Why & How: Organize Your Excess Tech Stuff

Excess tech stuff builds up everywhere. Broken computers, last generation phones, and cables galore accumulate fast. Some can be disposed of, some repurposed, and the rest stored safely. 

Step One: Gather Your Excess Tech Stuff

Take a Marie Kondo approach to your excess tech stuff and get it all gathered in one place. What’s excess? Everything not plugged in. Sure, your computers, TVs, game consoles, smart appliances, and more count as tech stuff—but if they’re plugged in and in operation, they’re not excess.

It’s a good idea to check places like your entertainment centre for cables not actually plugged into anything. If you’ve upgraded something like a TV or a gaming system, it can be really easy to get rid of the old TV but forget to remove all the cables. 

Step Two: Separate Everything That Doesn’t Work

You’re going to start a pile for all your tech stuff that is broken. If you can’t tell visually, you may have to test it. Once separated, dispose of broken tech according to your city’s local laws. Keep in mind that electronics and batteries usually can’t be thrown out with normal garbage. 

Step Three: Separate Everything That Is Obsolete 

Chances are, you have an old cell phone charger or two that doesn’t connect to current generation devices. If you’re some kind of tinkerer or overly cautious, you can store these items and cables in a container labelled “Obsolete Tech” in the back of your closet somewhere. Hey, you never know when you’ll need a tape deck or a firewire cable, right? 

But chances are you do know when you’ll need those things and the answer is never, so feel free to donate these to your local hipster. 

Step Four: Separate Everything You Just Don’t Want Anymore

If you’re holding on to your old TV (or phone, computer, or whatever) after you upgraded, ask yourself why. It’s true that having one backup doesn’t hurt. But beyond that, old technology is heavy, obsolete, and takes up a lot of space. So pass it on to someone who needs it, donate it, or sell it online. If any of these things have hard drives, ensure you wipe them first. 

Step Five: Set Up a Cable Drawer, Container, or Peg Board

Chances are that your excess tech stuff will include a lot of cables. Spare USB cables, power cords, old HDMI cables—all are useful to keep around. 

The simplest way to organize these is simply to just designate a drawer as your cable drawer and, from now on, keep all loose cables there. 

If you have too many cables for that, you can also get storage containers or baskets. Keep one near your computer or workstation, one near your entertainment centre, one in your kitchen, and one in your closet. Cables relating to that location in your home go in their designated baskets, with the one in your closet serving as miscellaneous storage.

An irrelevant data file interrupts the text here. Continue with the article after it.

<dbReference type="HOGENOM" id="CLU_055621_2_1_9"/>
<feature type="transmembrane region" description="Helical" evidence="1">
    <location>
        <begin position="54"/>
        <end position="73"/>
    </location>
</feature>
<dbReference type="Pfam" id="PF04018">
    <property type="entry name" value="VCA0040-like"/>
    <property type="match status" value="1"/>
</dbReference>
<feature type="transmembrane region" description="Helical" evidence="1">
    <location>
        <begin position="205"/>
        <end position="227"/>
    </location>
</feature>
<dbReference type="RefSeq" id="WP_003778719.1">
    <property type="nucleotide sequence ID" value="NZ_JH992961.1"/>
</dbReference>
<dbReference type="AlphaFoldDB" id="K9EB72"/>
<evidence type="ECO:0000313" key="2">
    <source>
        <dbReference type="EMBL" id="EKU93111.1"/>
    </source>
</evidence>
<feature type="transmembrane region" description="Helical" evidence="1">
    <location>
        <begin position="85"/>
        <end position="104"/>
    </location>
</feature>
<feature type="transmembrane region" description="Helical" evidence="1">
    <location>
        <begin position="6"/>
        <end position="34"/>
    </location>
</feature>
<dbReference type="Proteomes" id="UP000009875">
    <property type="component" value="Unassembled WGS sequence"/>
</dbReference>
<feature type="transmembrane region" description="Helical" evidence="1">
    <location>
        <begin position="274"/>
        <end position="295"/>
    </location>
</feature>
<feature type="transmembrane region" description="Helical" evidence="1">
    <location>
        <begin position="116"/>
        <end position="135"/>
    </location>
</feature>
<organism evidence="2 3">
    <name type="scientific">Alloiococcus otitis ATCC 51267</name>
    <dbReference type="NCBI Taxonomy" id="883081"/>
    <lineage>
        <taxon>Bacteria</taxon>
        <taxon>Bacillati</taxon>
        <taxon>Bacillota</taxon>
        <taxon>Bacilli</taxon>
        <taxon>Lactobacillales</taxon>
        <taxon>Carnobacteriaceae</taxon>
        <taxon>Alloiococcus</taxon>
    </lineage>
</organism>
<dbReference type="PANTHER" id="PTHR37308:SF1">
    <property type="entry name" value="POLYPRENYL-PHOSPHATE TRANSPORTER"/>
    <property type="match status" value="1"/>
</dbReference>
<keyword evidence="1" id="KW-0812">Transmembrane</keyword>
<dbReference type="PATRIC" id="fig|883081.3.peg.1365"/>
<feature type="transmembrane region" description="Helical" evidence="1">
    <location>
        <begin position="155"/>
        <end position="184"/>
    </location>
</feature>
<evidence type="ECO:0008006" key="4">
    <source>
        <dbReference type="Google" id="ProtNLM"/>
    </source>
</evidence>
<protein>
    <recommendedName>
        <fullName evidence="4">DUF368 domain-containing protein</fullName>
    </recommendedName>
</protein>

If you’re handy, you can even set up a peg board and hang your cables from that. 

Step Six: Designate a Drawer for Computer Peripherals 

You may have headsets, hard drives, disk readers, and other stuff that doesn’t stay plugged in 24/7. Find a drawer for all of these to live in. You’ll have a tidier workspace. 

Step Seven: Designate a Drawer for TV & Game Console Peripherals 

Game controllers and TV remotes tend to accumulate and be left out. Find drawer or space for all of these to stay when they’re not in use. 

Step Eight: Learn to Wrap Cables Properly 

Wrap your cables in a loop to keep them from tangling with each other. Follow this video for more guidance

Step Nine: Use Cable Ties

Cable ties are small bits of string or Velcro strips used to keep bundles of cable tied together. You can use zip ties for long-term solutions, but keep in mind that you’ll have to clip these off. 

Step Ten: Use Boxes

Specifically, keep the boxes your tech stuff came in if you anticipate having to store it. For example, if your kitchen has stuff like an electric hand mixer, immersion blender, waffle maker, vacuum sealer, or whatever, and you’re having trouble storing all of these things and their various components, keep the boxes they came in. You can store each appliance and components in the boxes. It’s easier to stack, move, and organize boxes in limited space compared to loose appliances, their cables, and their accessories. 

Step Eleven: Hooks

Say you have a headset you use every day at your computer desk but don’t have a good place to store. You could use a hook and hang it from the underside of your desk. 

Step Twelve: Use Charging Station

A charging station is a device that plugs into the wall and has multiple stations for charging phones, tablets, smartwatches, and other mobile devices. If your household has a lot of devices and you’d like a designated spot for them, a charging dock is the way to go.